Maana:Name="uppercase"
rdfs:label="uppercase"/>
<Maana:ASCII rdf:about="&Maana;RDFTest_Instance_8"
Maana:Name="a"
Maana:value="97"
rdfs:label="a:97">
<Maana:system rdf:resource="&Maana;RDFTest_Instance_1"/>
</Maana:ASCII>
</rdf:RDF>

Listing 2. RDFTest1.rdfs

<?xml version='1.0' encoding='UTF-8'?>
<!DOCTYPE rdf:RDF [
<!ENTITY rdf 'http://www.w3.org/1999/02/22-rdf-syntax-ns#'>
<!ENTITY system 'http://protege.stanford.edu/system#'>
<!ENTITY Maana 'http://www.vvasam.com/Maana#'>
<!ENTITY rdfs 'http://www.w3.org/TR/1999/PR-rdf-schema-19990303#'>
]>
<rdf:RDF xmlns:rdf="&rdf;"
xmlns:system="&system;"
xmlns:rdfs="&rdfs;"
xmlns:Maana="&Maana;">
<rdf:Property rdf:about="&system;maxCardinality"
rdfs:label="system:maxCardinality"/>
<rdf:Property rdf:about="&system;minCardinality"
rdfs:label="system:minCardinality"/>
<rdf:Property rdf:about="&system;range"
rdfs:label="system:range"/>
<rdfs:Class rdf:about="&Maana;ASCII"
rdfs:label="ASCII">
<rdfs:subClassOf rdf:resource="&rdfs;Resource"/>
</rdfs:Class>
<rdfs:Class rdf:about="&Maana;AscXRef"
rdfs:label="AscXRef">
<rdfs:subClassOf rdf:resource="&rdfs;Resource"/>
</rdfs:Class>
<rdf:Property rdf:about="&Maana;Name"
rdfs:label="Name">
<rdfs:domain rdf:resource="&Maana;ASCII"/>
<rdfs:domain rdf:resource="&Maana;System"/>
<rdfs:range rdf:resource="&rdfs;Literal"/>
</rdf:Property>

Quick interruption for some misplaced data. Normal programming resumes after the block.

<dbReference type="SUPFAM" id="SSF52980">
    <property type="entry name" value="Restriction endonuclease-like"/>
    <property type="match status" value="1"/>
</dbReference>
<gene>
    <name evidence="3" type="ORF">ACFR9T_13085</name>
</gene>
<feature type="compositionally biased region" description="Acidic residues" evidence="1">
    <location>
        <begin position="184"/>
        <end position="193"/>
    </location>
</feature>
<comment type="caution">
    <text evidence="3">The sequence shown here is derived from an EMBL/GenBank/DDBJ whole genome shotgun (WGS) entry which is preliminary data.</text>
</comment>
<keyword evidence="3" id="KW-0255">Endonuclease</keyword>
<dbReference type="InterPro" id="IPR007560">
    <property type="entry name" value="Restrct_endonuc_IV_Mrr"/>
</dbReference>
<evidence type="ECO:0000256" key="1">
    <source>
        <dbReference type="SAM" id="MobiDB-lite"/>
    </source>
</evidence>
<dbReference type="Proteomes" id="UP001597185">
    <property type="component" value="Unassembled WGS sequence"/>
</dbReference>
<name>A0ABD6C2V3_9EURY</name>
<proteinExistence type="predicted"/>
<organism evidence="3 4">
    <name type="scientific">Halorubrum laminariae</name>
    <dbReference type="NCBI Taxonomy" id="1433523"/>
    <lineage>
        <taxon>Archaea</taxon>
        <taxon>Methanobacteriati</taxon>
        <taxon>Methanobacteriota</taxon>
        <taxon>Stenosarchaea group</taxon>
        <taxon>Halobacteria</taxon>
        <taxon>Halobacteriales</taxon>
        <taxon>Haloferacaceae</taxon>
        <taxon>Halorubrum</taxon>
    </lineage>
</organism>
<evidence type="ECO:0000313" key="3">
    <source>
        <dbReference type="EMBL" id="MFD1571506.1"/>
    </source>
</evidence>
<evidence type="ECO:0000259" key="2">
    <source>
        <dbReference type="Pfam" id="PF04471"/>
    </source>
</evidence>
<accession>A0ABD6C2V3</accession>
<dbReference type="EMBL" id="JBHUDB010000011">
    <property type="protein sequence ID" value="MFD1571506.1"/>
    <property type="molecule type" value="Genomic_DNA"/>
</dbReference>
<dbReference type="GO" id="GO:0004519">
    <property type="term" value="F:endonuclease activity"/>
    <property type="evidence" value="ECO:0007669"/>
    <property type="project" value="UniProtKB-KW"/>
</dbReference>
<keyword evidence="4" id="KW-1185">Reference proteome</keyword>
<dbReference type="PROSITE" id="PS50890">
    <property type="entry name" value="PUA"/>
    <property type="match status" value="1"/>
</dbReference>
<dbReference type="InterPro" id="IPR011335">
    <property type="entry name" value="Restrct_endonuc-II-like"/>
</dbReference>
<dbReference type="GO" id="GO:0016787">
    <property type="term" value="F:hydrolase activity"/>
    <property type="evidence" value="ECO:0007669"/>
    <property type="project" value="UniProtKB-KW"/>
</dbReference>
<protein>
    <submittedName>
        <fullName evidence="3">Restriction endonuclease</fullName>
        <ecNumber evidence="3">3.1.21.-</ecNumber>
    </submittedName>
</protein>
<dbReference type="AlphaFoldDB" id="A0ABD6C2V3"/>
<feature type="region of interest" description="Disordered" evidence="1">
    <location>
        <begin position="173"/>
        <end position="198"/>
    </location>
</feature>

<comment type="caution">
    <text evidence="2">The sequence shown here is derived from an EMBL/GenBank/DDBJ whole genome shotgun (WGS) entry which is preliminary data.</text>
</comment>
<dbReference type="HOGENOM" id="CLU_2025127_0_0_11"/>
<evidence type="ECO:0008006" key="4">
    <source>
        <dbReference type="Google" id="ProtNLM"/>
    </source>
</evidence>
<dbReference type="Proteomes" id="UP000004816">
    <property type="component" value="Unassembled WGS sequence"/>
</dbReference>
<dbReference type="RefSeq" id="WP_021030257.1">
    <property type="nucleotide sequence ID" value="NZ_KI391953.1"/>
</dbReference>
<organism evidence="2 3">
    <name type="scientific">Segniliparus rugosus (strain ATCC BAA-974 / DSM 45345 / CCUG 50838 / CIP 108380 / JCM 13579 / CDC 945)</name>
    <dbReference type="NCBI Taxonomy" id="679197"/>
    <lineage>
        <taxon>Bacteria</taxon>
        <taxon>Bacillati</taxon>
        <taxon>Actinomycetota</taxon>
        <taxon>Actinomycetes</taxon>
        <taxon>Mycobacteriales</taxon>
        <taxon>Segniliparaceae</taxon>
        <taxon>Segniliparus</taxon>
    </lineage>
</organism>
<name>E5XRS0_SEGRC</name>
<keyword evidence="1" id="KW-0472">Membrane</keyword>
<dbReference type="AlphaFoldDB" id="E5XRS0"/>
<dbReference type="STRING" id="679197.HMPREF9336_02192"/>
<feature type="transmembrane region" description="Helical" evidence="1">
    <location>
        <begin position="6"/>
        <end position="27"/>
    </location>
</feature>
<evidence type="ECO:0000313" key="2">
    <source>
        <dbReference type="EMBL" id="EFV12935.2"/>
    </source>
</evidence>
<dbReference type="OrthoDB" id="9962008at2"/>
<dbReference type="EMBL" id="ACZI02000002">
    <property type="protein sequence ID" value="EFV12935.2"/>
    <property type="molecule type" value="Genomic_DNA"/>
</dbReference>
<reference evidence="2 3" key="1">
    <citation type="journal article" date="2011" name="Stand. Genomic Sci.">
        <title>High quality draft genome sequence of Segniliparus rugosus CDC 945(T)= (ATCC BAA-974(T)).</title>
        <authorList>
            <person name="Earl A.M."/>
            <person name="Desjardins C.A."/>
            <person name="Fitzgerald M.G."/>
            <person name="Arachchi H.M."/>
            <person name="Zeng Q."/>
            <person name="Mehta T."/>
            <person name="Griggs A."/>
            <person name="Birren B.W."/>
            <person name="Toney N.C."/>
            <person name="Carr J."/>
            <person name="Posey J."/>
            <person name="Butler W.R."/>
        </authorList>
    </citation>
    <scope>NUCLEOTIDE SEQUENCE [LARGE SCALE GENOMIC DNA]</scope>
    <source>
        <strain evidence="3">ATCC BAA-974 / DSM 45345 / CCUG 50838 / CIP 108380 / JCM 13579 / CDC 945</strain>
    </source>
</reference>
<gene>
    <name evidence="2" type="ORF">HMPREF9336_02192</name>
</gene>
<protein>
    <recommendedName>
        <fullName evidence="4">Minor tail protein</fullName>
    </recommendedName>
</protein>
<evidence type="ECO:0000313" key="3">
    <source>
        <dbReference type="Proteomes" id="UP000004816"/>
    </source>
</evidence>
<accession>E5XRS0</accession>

<rdf:Property rdf:about="&Maana;RDFTest_Slot_10003"
rdfs:label="RDFTest_Slot_10003">
<rdfs:range rdf:resource="&rdfs;Literal"/>
</rdf:Property>
<rdfs:Class rdf:about="&Maana;System"
rdfs:label="System">
<rdfs:subClassOf rdf:resource="&rdfs;Resource"/>
</rdfs:Class>
<rdf:Property rdf:about="&Maana;keyName"
rdfs:label="keyName">
<rdfs:range rdf:resource="&Maana;ASCII"/>
<rdfs:domain rdf:resource="&Maana;AscXRef"/>
</rdf:Property>
<rdf:Property rdf:about="&Maana;keyValue"
rdfs:label="keyValue">
<rdfs:range rdf:resource="&Maana;ASCII"/>
<rdfs:domain rdf:resource="&Maana;AscXRef"/>
</rdf:Property>
<rdf:Property rdf:about="&Maana;system"
rdfs:label="system">
<rdfs:domain rdf:resource="&Maana;ASCII"/>
<rdfs:range rdf:resource="&Maana;System"/>

</rdf:Property>
<rdf:Property rdf:about="&Maana;value"
rdfs:label="value">
<rdfs:domain rdf:resource="&Maana;ASCII"/>
<rdfs:range rdf:resource="&rdfs;Literal"/>
</rdf:Property>
</rdf:RDF>

Overview of Jena and Protégé
The following sections give a high-level overview of Jena and Protégé. You can get more detailed information on both productsfrom the links in Resources. In this article, I expect you already have a good understanding of Jena and Protégé.

Jena RDF and RDQL
The RDF data model is a collection of statements, with each statement consisting of three parts: resource, property, and a value. The resource can be anything that can be identified by a URI and it can have properties. Each property contains values. A property, value, and statement can be a resource and have their own properties and values.

Jena persists the RDF model in either a database or a file. RDQL is query language for querying the RDF model. RDF provides a graph with directed edges where the nodes can be either resources or literals. RDQL offers a way of specifying a graph pattern that is matched against the graph to yield a set of matches. Figure 1 shows the RDF graph representation of the files shown in Listings 1 and 2.